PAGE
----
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AngioDynamics, Inc. v. Biolitec AG

United States Court of Appeals, First Circuit

March 11, 2015

ANGIODYNAMICS, INC., Plaintiff, Appellee,
v.
BIOLITEC AG; BIOMED TECHNOLOGY HOLDINGS, LTD.; and WOLFGANG NEUBERGER, Defendants, Appellants. BIOLITEC, INC., Defendant

Page 421

[Copyrighted Material Omitted]

Page 422

APPEALS FROM THE UNITED STATES DISTRICT COURT FOR THE DISTRICT OF MASSACHUSETTS. Hon. Michael A. Ponsor, U.S. District Judge.

Edward Griffith, with whom Michael K. Callan, Doherty, Wallace, Pillsbury, and Murphy, P.C., and The Griffith Firm were on brief, for appellants.

William E. Reynolds, with whom Bond, Schoeneck & King, PLLC was on brief, for appellee.

Before Lynch, Chief Judge, Stahl and Kayatta, Circuit Judges.

OPINION

Page 423

STAHL, Circuit Judge.

This is a companion case to AngioDynamics v. Biolitec AG, No. 14-1603. In this appeal, Defendants argue that the district court exceeded the bounds of its authority when it issued civil contempt sanctions after Defendants violated the court's preliminary injunction order. Defendants also aver that the district court should have vacated the underlying preliminary injunction. We affirm.

I. Facts & Background

This court previously set out the basic factual contours of this case in AngioDynamics, Inc. v. Biolitec AG, 711 F.3d 248 (1st Cir. 2013) (per curiam). Plaintiff AngioDynamics, Inc. (" ADI" ) obtained a $23 million judgment in New York against defendant Biolitec, Inc. (" BI" ), a New Jersey corporation with its principal place of business in Massachusetts, based on an indemnification clause in the supply and distribution agreement governing BI's sale of medical equipment to ADI. Plaintiff sought to secure payment on that judgment by bringing suit in the District of Massachusetts against BI's President and CEO, Wolfgang Neuberger, and its corporate parents, Biomed Technology Holdings (" Biomed" ) and Biolitec AG (" BAG" ) (collectively, " Defendants" ),[1] alleging that Defendants had looted BI of over $18 million in assets in order to render it judgment-proof.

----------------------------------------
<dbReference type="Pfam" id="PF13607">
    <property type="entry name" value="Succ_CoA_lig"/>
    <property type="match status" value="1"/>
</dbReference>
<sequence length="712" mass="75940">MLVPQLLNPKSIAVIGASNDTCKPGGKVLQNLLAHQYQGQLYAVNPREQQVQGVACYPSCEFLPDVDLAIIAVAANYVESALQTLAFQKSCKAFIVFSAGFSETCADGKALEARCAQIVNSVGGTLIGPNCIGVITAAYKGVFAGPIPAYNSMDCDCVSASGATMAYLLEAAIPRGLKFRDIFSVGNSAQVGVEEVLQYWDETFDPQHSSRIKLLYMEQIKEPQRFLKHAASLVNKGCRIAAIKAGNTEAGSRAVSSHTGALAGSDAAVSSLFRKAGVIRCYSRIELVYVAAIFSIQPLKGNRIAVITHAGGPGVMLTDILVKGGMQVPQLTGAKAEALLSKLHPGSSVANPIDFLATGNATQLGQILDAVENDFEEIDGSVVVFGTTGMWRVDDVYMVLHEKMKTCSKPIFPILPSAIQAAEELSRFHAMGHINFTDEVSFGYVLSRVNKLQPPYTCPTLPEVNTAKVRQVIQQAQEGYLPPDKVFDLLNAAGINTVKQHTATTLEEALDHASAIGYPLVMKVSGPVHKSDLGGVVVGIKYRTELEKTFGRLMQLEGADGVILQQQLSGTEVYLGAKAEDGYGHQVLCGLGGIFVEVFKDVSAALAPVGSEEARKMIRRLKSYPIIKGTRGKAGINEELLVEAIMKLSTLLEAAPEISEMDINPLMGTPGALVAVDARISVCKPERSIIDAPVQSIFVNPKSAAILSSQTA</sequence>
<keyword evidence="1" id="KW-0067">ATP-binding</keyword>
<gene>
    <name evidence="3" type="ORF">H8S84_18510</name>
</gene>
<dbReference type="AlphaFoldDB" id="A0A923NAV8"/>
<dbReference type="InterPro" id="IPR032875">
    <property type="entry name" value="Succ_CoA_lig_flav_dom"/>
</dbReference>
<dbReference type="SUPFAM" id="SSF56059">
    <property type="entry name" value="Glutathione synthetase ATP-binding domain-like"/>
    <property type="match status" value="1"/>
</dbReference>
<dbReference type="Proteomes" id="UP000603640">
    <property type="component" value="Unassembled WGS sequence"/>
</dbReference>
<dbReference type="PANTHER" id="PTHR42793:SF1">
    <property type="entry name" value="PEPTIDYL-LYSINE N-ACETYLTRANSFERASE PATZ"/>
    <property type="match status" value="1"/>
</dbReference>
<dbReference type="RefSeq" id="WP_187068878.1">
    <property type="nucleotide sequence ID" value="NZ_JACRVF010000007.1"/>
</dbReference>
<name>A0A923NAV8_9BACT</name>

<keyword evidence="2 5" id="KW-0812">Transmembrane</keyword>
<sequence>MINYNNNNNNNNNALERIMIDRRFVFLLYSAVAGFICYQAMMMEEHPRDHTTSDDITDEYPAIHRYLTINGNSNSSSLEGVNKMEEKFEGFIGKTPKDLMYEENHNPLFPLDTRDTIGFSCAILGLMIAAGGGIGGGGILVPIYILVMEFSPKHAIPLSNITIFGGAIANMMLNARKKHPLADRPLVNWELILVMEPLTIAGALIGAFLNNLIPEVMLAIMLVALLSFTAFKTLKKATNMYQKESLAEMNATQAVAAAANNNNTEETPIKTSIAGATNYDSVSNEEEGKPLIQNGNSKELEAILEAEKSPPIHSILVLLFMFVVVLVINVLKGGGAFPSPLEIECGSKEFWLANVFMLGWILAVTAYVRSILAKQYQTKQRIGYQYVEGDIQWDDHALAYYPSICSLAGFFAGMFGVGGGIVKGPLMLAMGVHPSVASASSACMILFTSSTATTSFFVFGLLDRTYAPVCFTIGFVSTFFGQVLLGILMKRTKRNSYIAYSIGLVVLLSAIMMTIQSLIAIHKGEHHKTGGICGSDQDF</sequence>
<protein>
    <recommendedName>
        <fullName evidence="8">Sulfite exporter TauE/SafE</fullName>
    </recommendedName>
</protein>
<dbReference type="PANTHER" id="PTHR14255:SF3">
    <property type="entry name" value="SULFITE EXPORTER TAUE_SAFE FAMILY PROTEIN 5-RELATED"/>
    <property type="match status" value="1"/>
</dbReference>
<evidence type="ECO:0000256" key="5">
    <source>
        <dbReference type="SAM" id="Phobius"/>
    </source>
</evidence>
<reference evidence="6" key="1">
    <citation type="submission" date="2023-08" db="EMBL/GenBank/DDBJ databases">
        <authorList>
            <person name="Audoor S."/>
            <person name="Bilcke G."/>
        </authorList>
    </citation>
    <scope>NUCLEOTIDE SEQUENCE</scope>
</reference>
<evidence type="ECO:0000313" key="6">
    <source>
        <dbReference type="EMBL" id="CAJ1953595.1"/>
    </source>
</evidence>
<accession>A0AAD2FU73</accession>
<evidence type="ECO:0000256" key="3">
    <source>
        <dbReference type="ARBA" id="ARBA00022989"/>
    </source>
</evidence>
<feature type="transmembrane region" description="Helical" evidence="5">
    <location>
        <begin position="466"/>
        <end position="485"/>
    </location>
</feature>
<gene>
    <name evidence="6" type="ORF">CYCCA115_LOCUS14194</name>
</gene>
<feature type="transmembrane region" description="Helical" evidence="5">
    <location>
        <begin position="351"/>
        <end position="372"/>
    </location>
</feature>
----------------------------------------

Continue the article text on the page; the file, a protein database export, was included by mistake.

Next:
We will recount only the portions of the procedural background of this case pertinent to the issues raised in this appeal. In August 2012, ADI learned that BAG planned to merge with an Austrian subsidiary. Since American judgments are unenforceable in Austria, the merger would place BAG's assets out of ADI's reach. The district court issued a temporary restraining order -- later converted into a preliminary injunction -- barring the merger. Defendants unsuccessfully filed a motion to vacate the injunction in the district court, then appealed. In March 2013, while that appeal was still pending, Defendants effected the merger anyway, moving BAG's corporate domicile from Germany to Austria. This court affirmed the preliminary injunction on April 1, 2013, the same day as that panel heard oral argument. AngioDynamics, 711 F.3d at 252.

ADI filed an emergency motion for contempt shortly after learning that BAG had merged with its Austrian affiliate. On April 11, 2013, the district court issued a twenty-page contempt decision authorizing coercive fines against Defendants and a warrant for Neuberger's arrest. AngioDynamics, Inc. v. Biolitec AG, 946 F.Supp.2d 205, 215 (D. Mass. 2013). The monthly fines escalate in amount each month that the merger remains in place. Id. at 216. ...


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